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A history of braille, and how relevant is it in 2021?

Ross_Alumni Scope alumni Posts: 7,652 Disability Gamechanger
edited January 2021 in Sensory impairments

World Braille Day

World Braille Day is an opportunity to raise awareness of the issues impacting those who are blind or visually impaired within society. The invention of braille has transformed accessibility for those with visual impairments and promotes equal opportunities. It is hoped that by highlighting the methods which we can implement to support those who have sight loss, the world will make greater attempts to promote inclusion and accessibility.

Why is it celebrated on January 4th?

It is celebrated on the 4th of January because it is the birthday of Louis Braille. Louis was born in France in 1809 and became blind due to a childhood accident. However, he was determined to overcome barriers and inspired by Charles Barbier's night reading system, at the age of just 15 Louis invented the tactile writing and reading method we know as braille.
It wasn't until 1854 that the Braille system became more widely used. It was initially introduced within the school where Louis had studied, and was quickly adopted by other French schools. Eventually, the system became used worldwide. Different countries have gone on to modify braille, in 2015 the UK introduced a modified version of Unified English Braille (UEB) to help bring about consistency and ease to those using English-language material throughout the world.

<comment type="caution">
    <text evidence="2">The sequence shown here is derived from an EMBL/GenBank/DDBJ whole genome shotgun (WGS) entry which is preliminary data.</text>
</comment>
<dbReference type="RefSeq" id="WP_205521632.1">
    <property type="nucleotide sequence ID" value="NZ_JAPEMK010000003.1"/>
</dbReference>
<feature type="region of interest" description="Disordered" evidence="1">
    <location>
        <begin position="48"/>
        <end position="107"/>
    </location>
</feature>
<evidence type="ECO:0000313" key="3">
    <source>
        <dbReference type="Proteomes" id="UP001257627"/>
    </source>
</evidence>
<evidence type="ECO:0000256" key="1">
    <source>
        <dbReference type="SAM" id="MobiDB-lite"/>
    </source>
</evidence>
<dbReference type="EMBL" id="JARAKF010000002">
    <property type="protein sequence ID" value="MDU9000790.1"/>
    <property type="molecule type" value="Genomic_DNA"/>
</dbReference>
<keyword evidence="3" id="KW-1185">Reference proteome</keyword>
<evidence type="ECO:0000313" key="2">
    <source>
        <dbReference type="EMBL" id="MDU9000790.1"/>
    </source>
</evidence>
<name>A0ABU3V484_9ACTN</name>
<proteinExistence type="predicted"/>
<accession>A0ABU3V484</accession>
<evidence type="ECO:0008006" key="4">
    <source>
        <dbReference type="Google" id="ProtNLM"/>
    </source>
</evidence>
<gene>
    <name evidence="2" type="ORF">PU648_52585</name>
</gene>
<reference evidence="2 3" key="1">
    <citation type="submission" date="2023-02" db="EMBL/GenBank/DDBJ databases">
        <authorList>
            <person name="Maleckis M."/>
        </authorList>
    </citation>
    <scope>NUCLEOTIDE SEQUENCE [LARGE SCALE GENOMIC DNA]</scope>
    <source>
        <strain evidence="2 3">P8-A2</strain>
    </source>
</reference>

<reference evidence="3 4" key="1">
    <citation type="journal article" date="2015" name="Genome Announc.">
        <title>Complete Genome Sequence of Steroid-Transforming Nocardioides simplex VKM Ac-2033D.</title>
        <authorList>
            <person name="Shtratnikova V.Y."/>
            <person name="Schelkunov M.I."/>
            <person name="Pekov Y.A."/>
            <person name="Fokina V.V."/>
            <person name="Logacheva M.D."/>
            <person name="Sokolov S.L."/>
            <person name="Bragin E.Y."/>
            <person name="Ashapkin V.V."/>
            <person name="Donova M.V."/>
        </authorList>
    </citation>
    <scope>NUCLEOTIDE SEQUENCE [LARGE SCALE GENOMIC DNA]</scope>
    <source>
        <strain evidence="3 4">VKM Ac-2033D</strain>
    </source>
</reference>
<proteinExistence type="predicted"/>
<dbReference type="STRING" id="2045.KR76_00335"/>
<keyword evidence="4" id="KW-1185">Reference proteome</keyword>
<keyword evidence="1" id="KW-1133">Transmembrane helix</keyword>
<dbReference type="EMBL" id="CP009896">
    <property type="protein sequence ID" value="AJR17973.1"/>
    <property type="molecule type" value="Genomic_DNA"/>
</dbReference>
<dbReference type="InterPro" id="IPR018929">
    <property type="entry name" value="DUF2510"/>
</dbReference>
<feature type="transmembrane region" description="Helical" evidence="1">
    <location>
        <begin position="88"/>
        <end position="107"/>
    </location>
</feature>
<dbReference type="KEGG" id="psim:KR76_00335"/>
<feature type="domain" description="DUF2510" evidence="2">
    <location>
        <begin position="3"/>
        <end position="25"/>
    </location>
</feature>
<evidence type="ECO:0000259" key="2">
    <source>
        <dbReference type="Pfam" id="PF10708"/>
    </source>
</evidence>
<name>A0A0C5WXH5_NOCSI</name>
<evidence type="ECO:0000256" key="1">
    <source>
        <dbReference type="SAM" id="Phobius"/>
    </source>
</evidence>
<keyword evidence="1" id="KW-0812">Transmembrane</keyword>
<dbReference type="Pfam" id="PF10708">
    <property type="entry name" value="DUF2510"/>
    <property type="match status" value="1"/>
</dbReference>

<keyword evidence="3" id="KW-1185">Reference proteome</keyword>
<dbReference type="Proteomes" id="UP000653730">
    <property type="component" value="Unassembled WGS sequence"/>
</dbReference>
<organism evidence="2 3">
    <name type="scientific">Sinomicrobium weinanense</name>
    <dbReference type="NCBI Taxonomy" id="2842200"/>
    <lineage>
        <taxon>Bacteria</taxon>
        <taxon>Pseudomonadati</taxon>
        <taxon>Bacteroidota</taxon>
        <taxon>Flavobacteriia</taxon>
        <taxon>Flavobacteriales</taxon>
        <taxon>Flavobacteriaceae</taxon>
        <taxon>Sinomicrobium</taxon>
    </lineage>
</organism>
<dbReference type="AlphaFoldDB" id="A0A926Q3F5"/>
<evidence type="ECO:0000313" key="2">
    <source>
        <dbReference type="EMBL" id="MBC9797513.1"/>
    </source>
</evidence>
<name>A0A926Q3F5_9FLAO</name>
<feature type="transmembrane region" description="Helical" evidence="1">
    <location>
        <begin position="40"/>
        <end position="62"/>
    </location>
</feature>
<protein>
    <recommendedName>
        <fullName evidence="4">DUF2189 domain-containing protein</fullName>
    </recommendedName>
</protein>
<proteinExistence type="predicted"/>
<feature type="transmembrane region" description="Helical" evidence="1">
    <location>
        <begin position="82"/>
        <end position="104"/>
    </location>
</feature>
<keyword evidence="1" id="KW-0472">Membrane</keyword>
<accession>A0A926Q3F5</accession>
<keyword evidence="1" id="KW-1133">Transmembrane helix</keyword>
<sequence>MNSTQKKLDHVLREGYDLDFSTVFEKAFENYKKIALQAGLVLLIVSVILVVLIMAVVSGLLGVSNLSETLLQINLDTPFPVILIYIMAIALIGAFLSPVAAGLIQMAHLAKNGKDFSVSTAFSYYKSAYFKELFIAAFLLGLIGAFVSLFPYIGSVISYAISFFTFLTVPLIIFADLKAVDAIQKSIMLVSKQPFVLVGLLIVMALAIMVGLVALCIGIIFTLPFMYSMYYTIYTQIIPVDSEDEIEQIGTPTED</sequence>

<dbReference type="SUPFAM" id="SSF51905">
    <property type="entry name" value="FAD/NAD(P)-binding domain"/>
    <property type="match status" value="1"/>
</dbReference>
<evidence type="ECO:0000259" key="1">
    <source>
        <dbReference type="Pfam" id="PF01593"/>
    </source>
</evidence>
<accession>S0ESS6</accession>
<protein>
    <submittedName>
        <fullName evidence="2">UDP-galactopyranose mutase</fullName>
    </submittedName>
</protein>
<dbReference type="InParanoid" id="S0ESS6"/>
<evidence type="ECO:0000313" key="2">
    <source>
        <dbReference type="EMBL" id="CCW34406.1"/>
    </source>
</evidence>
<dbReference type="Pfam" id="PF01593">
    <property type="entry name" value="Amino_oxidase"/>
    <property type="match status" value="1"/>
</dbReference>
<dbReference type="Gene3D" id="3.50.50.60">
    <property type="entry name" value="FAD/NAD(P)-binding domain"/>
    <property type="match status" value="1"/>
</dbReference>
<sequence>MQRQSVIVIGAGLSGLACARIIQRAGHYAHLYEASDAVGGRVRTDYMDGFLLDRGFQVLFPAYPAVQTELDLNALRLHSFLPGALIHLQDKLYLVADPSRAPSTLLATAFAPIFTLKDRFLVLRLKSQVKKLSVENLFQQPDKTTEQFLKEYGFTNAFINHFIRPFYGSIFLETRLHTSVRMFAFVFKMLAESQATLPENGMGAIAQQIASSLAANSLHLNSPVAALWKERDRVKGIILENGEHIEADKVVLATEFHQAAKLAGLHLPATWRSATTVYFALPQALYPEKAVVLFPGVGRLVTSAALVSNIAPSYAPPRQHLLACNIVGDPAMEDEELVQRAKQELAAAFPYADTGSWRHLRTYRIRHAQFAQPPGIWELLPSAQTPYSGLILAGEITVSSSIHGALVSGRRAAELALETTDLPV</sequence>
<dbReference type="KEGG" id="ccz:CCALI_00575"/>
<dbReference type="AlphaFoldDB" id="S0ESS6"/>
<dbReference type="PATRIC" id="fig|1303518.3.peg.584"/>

hands typing on a braille display

LEGO braille bricks

Last year on the community, we wrote about the then imminent arrival of a brand new set of LEGO braille bricks, designed to teach young people about braille in the classroom.
As part of World Braille Day, LEGO is continuing the roll-out of the bricks in several countries worldwide, which I'm sure will be a welcomed new year's gift for children across the UK and other nations. If you are interested in finding out more about the bricks, you can read the piece linked above and listen to this podcast from the RNIB.

Does braille still have relevance in 2021?

We'd be interested to hear your thoughts on this question. As technology advances many people would argue that the necessity to learn braille is on the decline, given the massive amount of options out there for blind and partially sighted people.
Historically braille has been the only option for sight impaired people to effectively read, however with the advancement of modern technology that no longer is the case, so it's an interesting debate to have about whether braille is as relevant as it once was, we'd be interested to hear your thoughts below, and you can also read a piece we wrote on this subject toward the back end of last year.
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